The Skinny on Choosing Homeowners Insurance Plans



As a new homeowner, it’s important to protect the integrity of your property. Homeowners insurance is the most effective way to do that. For most people, a new home is their most valuable asset, and their biggest investment. It makes sense to safeguard this asset with the best home insurance policy you can get your hands on. This is easier said than done, since many homeowners policies are laden with complicated terms and conditions, insurance jargon, and a list of riders that can make your head spin. It can get confusing to say the least.

Many people mistakenly use cost as the deciding factor for home insurance policies. The cheapest homeowners insurance is not always the best homeowners insurance. It’s important to scrutinize the deductibles, annual limits, and the type of coverage options possible with each homeowners insurance policy.

Source: ISO, a Verisk Analytics Business

It’s one thing getting cheap insurance, but will it protect all of your assets? For example, you may have recently inherited a diamond-encrusted pendant from your great-grandmother, or a valuable first edition book from your uncle. These family heirlooms are worth a mint, but if you don’t have the right homeowners insurance you could be seriously wanting in the event of theft, flooding, fire, or damage. Unbeknownst to many, 60% of Americans are technically underinsured. More worrying is that these folks don’t even know how much insurance coverage they need to take care of these eventualities.

Source: ISO a Verisk Analytics Business

Fortunately, there are ways to mitigate these difficulties, navigate these obstacles, and learn the facts in an intelligible way. It’s no mean feat mastering homeowners insurance policies, but there are a few steps you can follow to make sense of these protections, and pick the right policy for your needs. An education of homeowners insurance lingo begins with an understanding of certain terms and conditions found in all of these policies, namely:

  • Dwelling coverage – protects against damage to your property and everything attached to the property.
  • Other structures on the property – this includes sheds, barns, fences, the driveway, and fountains on the property et cetera. All of this is covered by a homeowners policy.
  • Your personal property – your household insurance will cover you against loss or damage of all of your personal effects, regardless of where they are. Valuable items like paintings and jewelry may require extra coverage.
  • Personal liability coverage – Perhaps someone else (not you) slips on your property and ends up with injuries. Personal liability coverage can help pay for those expenses and protect you from personally shelving out money for damages. Medical payments to third parties are also included in this type of insurance.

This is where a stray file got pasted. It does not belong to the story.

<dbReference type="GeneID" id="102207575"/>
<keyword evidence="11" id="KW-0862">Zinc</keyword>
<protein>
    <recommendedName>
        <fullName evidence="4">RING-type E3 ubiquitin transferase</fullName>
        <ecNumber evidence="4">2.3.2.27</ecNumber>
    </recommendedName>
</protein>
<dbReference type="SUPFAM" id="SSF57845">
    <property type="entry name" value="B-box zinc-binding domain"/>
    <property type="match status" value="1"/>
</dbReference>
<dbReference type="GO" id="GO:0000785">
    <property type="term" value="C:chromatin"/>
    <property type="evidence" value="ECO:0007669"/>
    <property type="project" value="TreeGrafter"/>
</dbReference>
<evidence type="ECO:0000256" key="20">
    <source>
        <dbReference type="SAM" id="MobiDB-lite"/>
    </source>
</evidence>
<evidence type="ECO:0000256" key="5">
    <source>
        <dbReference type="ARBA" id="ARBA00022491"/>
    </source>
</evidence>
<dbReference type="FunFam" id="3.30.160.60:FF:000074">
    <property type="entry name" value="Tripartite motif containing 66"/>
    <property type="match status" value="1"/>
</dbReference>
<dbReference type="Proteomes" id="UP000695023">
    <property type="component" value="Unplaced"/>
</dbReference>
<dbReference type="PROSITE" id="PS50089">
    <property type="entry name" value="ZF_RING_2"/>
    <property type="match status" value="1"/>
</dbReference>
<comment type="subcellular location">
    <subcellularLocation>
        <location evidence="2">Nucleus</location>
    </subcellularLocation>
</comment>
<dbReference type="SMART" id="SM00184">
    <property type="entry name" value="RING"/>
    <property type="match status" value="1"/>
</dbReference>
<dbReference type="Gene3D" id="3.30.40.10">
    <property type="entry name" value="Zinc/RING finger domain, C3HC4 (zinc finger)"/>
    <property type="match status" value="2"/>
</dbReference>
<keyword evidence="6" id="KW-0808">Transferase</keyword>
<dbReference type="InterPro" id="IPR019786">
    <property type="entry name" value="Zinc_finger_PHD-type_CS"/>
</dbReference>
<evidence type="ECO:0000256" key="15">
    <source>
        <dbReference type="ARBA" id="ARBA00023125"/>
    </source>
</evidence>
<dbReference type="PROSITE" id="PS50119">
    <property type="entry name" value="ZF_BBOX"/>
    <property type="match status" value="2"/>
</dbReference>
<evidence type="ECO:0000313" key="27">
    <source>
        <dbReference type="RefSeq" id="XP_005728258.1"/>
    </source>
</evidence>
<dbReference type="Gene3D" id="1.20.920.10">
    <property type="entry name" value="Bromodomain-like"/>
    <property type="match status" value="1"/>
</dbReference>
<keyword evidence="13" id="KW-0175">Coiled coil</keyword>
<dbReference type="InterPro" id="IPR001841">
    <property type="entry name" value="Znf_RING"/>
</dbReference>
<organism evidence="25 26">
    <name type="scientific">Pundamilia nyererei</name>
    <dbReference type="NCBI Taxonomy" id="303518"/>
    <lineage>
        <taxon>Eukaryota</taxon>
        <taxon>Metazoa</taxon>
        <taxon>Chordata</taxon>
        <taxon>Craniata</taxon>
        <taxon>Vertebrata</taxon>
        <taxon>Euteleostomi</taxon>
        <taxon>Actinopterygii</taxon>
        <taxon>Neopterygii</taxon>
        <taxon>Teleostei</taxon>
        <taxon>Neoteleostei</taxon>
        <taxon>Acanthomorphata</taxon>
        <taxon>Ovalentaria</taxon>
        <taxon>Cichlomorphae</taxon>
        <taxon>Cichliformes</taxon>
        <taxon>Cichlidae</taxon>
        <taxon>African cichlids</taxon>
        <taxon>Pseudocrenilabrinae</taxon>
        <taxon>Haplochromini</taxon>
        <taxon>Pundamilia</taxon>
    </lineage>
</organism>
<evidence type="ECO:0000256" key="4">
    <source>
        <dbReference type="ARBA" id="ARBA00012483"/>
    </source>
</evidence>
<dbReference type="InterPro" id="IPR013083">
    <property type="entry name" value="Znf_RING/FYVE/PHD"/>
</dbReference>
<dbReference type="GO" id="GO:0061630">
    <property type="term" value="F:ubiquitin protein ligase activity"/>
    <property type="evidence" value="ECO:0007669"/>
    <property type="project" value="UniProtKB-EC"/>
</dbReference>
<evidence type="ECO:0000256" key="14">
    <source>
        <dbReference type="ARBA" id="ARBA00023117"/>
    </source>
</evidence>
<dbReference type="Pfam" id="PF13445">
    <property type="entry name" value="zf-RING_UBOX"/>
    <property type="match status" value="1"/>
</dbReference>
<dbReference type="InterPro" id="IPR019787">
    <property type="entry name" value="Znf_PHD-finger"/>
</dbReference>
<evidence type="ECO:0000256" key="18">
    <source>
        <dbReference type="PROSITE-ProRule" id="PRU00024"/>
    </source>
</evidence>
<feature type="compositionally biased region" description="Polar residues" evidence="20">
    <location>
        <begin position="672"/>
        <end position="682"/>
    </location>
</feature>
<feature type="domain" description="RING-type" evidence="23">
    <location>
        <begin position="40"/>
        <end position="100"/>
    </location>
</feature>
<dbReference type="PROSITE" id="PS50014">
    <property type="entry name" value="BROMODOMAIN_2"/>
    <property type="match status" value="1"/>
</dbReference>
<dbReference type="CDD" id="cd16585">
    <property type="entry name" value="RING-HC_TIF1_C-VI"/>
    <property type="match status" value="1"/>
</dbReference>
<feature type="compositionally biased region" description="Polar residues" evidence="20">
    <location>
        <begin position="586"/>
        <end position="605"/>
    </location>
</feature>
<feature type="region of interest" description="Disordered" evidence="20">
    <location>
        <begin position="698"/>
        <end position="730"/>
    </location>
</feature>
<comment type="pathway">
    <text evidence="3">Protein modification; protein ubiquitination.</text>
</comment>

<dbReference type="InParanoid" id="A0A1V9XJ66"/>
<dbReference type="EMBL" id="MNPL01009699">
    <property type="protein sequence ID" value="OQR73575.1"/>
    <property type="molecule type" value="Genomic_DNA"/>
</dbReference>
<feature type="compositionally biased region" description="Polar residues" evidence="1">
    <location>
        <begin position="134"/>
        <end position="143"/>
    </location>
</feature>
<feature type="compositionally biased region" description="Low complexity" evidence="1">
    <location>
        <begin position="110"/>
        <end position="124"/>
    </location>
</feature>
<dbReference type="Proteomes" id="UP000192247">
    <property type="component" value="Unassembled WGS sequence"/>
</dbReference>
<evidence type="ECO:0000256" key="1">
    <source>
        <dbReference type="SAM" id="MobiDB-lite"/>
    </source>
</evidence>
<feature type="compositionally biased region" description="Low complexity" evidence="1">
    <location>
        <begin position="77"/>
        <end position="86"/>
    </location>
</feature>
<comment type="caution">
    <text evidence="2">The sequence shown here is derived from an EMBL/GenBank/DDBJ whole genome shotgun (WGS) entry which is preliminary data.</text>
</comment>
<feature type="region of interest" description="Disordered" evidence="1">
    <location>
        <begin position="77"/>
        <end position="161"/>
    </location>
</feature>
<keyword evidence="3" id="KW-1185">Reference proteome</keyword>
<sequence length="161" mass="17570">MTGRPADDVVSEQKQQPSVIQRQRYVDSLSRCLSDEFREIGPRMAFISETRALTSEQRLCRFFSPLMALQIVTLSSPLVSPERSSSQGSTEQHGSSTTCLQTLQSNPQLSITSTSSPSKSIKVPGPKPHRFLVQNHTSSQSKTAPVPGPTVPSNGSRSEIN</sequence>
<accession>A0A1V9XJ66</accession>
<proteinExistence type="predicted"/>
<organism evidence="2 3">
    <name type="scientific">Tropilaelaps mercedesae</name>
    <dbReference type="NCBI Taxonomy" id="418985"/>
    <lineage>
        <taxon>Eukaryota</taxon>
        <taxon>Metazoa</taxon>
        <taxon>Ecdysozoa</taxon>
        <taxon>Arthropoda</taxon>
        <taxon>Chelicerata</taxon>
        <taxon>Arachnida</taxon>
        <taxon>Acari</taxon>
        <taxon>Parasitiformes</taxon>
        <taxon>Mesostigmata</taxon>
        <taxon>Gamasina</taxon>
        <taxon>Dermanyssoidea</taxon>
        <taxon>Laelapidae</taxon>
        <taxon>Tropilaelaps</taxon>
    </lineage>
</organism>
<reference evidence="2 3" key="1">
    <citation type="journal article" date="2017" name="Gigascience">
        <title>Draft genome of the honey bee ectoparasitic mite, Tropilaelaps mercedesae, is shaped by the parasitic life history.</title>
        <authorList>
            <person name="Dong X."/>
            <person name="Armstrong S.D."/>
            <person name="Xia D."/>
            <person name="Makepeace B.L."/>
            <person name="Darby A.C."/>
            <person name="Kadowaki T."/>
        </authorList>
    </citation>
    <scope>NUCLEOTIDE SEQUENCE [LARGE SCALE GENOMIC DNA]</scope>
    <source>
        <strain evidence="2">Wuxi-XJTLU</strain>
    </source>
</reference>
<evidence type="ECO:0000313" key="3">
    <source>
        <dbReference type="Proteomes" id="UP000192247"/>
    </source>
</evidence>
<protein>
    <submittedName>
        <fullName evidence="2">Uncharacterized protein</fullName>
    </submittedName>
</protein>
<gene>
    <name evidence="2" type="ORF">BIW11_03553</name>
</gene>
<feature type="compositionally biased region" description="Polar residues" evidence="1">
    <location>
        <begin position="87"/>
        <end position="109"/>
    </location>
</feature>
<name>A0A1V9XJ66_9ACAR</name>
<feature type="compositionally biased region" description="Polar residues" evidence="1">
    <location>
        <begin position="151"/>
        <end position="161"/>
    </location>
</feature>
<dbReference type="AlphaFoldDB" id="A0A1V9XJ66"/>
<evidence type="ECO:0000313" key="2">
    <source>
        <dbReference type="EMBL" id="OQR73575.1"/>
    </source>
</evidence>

• Loss of use coverage – if your home gets flooded, smoked out, or burned, you may qualify for additional living expenses with a temporary place for you to stay.

 

How to Determine the Level of Homeowners Coverage Needed?

Source: US Dept of Labor, Bureau of Labor Statistics NAR (National Association of Realtors)

Dwelling coverage is the rebuilding cost associated with your home, excluding land value. If your home will cost $350,000 to rebuild, that’s how much dwelling coverage you need. This ensures that you won’t have any out of pocket expenses in the event of an unforeseen situation. In terms of your personal property, take an inventory of all items on your property and evaluate how much it is worth.

Always choose the appropriate level of coverage to guard against losses and damage. Various guides are available to make it easier for you to determine how much coverage you will need. Sometimes, additional coverage is required for various possessions such as a Baby Grand Piano, original artwork, expensive jewelry, or your philatelic collection. Sometimes, you may be required to purchase add-on insurance for damages that will not be covered through your regular insurance policy. These include earthquakes and floods.

Next, compare home insurance quotations to ensure that you get the best bang for your buck. When comparing homeowners insurance, always look at coverage and deductibles. The deductible is the component of your policy which requires you to pay out a non-refundable amount whenever you are making a claim. Low deductibles are typically associated with higher premiums, and high deductibles are typically associated with lower premiums.

Your insurance policy premium can always be lowered by following sensible practices. For example, install smoke detector alarms, carbon monoxide detectors, deadbolts, alarm systems, cameras, infrared cameras monitoring for water leaks, safety protections to monitor for gas leaks (if you have gas appliances) et cetera. All of these systems can easily spot anomalies before they become problems. Be sure to pick a homeowners insurance policy which accounts for these protection measures. Some people want lower monthly premiums and they are prepared to sacrifice a higher deductible to achieve this end. Others prefer low deductibles and higher premiums. It all depends how much you willing to pay out of pocket.

Many homeowners make the mistake of glossing over the important details. It’s really important to read the terms and conditions of each homeowner’s policy to ensure that you understand policy limitations, add-ons, deductibles, and coverage limits. Some policies are great at providing for all your needs, while many will promote low-cost options as enticements to new homeowners with very few benefits in tow.